Three-quarters of doctors unsure on annual and lifetime pension allowances

Doctors across the country could risk facing unexpected tax bills next month, Wesleyan has warned, after its research revealed that 75 per cent of GPs do not know the annual and lifetime allowance limits on pension savings.

The survey also found that nearly a third (31 per cent) of doctors do now know which section of the NHS Pension Scheme they are in, which it warned could affect their retirement age, pension earnings accrual and retirement income.

Issues around the tax allowance made headlines prior to the pandemic, with NHS providers warning of a potential "exodus of NHS leaders", and many doctors retiring early or cutting their hours to avoid the issues.

The government subsequently increased the earnings threshold for the tapered annual allowance from £110,000 to £200,000 in the 2020 Spring Budget, in hopes that this may ease the problem of high earning staff cutting their hours.

It also introduced the Annual Allowance Charge Compensation Scheme, which Wesleyan noted has gone "some way to alleviating the tax burden" .

However, it urged GPs to take necessary steps ahead of the tax deadline, 31 January, to avoid any unwanted charges, noting that those wishing to use the compensation scheme will still need to notify HMRC of any changes by the end of January, and complete a Scheme Pays Election Form by 31 July.

In addition to this, it also warned that there is now the “added complication” of the ongoing age-discrimination legal challenge, the McCloud judgment.

The firm explained could that this ruling could mean that some NHS pension members will see their annual allowance input and associated tax charges change retrospectively.

Despite this however, just seven per cent of GPs surveyed claimed to understand the judgement’s impact on their own personal situation.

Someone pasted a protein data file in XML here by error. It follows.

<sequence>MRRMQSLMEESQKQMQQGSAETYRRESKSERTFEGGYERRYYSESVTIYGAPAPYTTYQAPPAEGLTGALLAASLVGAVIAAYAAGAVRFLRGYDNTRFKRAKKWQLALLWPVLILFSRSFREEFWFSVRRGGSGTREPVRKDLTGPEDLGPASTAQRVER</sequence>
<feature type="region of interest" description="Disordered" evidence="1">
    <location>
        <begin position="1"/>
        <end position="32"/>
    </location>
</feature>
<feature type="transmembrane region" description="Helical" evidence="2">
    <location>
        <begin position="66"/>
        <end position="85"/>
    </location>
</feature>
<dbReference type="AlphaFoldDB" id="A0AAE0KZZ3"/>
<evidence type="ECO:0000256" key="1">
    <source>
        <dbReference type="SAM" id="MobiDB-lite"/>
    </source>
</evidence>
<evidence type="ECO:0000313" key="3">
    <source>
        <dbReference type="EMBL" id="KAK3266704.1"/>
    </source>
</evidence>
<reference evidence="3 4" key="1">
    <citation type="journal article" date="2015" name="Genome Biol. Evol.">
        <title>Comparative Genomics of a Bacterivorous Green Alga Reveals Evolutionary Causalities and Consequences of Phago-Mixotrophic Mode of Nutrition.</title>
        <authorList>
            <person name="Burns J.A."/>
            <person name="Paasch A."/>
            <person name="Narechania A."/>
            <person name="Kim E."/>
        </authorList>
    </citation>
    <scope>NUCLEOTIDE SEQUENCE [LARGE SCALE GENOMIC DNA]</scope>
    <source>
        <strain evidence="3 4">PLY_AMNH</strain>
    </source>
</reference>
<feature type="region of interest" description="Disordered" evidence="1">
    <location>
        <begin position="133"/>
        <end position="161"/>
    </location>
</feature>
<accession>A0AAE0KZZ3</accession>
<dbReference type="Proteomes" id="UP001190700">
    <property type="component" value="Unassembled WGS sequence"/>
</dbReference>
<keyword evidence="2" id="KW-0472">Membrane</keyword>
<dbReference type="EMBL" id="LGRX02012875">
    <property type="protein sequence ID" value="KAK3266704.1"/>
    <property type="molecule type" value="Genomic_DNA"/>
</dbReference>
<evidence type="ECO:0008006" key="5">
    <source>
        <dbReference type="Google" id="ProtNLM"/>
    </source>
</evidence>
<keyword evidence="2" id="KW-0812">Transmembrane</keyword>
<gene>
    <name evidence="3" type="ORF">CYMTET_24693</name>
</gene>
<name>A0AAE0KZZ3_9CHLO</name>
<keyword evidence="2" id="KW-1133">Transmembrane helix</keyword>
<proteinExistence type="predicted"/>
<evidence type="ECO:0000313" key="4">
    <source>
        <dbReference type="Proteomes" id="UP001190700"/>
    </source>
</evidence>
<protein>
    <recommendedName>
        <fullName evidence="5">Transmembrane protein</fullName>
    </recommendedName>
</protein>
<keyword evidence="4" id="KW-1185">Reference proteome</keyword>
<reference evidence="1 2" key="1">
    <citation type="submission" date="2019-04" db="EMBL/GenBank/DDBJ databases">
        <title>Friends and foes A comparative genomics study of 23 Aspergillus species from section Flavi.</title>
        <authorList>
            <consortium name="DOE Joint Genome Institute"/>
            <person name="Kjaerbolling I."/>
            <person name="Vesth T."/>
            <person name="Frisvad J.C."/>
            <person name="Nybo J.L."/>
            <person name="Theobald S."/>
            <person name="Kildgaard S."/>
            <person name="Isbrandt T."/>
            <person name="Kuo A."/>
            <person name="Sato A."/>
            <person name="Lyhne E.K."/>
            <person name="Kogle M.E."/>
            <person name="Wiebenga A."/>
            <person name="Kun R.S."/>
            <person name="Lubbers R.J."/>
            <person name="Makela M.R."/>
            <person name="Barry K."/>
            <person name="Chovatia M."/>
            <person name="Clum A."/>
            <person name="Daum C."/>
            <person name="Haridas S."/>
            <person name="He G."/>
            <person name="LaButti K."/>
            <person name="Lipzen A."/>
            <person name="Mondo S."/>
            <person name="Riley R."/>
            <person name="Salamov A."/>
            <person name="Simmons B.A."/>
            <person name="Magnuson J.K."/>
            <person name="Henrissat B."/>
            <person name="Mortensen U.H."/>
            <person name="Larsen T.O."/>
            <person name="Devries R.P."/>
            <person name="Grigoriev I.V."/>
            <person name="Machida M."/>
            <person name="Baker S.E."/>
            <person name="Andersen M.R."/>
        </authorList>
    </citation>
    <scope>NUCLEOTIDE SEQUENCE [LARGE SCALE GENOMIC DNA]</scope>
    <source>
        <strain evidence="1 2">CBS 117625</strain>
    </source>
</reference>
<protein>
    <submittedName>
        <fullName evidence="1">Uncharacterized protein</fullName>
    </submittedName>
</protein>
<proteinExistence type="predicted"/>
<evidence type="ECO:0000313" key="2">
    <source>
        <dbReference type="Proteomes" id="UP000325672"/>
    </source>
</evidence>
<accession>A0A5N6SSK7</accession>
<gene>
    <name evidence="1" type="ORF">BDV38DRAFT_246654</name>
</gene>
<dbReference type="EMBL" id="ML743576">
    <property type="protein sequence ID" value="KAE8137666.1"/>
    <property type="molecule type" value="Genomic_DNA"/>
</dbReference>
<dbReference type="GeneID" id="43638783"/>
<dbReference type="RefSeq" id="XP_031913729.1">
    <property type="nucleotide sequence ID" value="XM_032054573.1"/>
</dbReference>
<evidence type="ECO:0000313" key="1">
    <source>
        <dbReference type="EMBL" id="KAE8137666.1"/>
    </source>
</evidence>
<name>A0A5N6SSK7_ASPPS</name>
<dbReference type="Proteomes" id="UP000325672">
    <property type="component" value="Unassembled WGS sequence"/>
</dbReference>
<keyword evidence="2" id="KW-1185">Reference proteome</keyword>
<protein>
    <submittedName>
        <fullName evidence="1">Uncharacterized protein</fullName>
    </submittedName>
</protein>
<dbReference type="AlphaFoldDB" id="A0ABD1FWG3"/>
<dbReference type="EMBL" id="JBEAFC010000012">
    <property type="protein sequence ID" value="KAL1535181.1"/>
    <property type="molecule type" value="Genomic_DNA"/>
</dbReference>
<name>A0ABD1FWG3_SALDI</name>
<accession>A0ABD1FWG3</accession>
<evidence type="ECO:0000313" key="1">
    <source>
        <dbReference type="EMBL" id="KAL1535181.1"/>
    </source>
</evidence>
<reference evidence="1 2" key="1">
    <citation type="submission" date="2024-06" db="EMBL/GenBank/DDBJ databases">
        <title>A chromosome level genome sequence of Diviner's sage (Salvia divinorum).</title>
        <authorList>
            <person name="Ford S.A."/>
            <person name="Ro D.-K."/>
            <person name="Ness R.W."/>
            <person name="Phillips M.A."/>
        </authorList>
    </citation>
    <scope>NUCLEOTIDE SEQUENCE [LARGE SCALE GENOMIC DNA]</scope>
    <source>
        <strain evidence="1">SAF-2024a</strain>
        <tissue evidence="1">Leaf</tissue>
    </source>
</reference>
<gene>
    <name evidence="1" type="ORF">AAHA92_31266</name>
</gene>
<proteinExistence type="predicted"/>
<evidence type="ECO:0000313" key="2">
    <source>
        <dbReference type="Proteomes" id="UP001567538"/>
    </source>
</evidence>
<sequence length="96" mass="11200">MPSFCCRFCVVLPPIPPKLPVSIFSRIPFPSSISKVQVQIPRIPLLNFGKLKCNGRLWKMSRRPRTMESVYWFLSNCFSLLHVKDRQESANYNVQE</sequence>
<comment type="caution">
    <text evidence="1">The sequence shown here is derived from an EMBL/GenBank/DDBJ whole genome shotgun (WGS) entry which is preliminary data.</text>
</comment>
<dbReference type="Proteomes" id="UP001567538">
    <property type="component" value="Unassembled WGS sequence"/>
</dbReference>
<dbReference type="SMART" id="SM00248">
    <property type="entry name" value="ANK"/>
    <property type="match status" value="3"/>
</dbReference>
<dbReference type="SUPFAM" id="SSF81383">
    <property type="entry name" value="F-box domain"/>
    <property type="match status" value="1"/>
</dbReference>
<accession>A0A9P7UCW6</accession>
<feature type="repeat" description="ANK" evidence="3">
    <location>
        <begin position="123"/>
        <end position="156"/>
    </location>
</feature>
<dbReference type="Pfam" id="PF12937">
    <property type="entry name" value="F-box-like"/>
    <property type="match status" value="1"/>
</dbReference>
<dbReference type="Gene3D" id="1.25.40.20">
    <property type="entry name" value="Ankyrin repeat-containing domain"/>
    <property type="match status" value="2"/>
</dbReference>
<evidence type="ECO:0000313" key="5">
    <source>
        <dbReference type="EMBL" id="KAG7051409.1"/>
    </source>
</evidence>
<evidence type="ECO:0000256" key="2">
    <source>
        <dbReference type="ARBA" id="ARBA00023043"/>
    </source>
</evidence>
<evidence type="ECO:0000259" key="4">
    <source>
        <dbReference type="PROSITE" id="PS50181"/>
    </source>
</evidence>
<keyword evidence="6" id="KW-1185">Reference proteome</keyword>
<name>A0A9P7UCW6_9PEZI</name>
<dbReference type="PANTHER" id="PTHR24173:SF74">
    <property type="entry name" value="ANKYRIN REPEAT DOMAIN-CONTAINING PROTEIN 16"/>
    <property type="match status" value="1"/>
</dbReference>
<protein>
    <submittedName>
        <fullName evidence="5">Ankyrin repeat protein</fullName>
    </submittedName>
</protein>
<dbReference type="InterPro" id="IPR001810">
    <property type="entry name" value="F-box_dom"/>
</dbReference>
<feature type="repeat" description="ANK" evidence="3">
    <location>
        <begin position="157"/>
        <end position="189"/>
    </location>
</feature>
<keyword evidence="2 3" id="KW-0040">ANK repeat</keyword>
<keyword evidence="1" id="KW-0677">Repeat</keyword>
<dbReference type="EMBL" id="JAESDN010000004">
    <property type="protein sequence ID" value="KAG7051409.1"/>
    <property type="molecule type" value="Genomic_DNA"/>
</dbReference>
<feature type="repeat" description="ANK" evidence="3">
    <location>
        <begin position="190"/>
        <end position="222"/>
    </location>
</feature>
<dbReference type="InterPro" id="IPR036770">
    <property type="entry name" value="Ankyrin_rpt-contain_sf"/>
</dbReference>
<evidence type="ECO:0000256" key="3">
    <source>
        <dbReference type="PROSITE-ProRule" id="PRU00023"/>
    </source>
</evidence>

Industry experts have previously urged the government to provide public sector scheme members with support in considering their pension options amid the McCloud response, with the British Medical Association also emphasising the need for any age discrimination remedy to be "tailored for all doctors".

Commenting on the findings, Wesleyan head of medical division, David Noon, stated: “Annual allowance remains a complex component of defined benefit schemes like the NHS Pension Scheme but it is still alarming that doctors remain unaware of what this means for their tax obligations.

“For clinicians with complex tax affairs, the charges can be hard to swallow, with some being forced to take on significant debts to settle the outstanding bill.

“Previously we were seeing more and more practitioners opting to reduce the number of hours worked creating a staffing shortage – something that is hard to come to terms with against the backdrop of the ongoing pandemic.

“It is now more important than ever that doctors remain aware of their tax liabilities and submit the necessary information before the self-assessment deadline at the end of January to avoid being penalised further which in the current climate would seem a harsh reality considering the fantastic work they’re doing supporting our country’s health needs."

He added: “If the process wasn’t complicated enough, the ongoing McCloud judgement will certainly throw more annual allowance charges into question as members face the possibility of choosing either the legacy or reformed scheme after the 2015 public sector pension reforms were found to have unlawfully discriminated against young members.

“A complete overhaul of the annual allowance system would make NHS Pension Scheme members financial planning more accessible, but for the immediate future we must continue to support our hard-working clinicians to ensure that they don’t fall foul of a complex system.”

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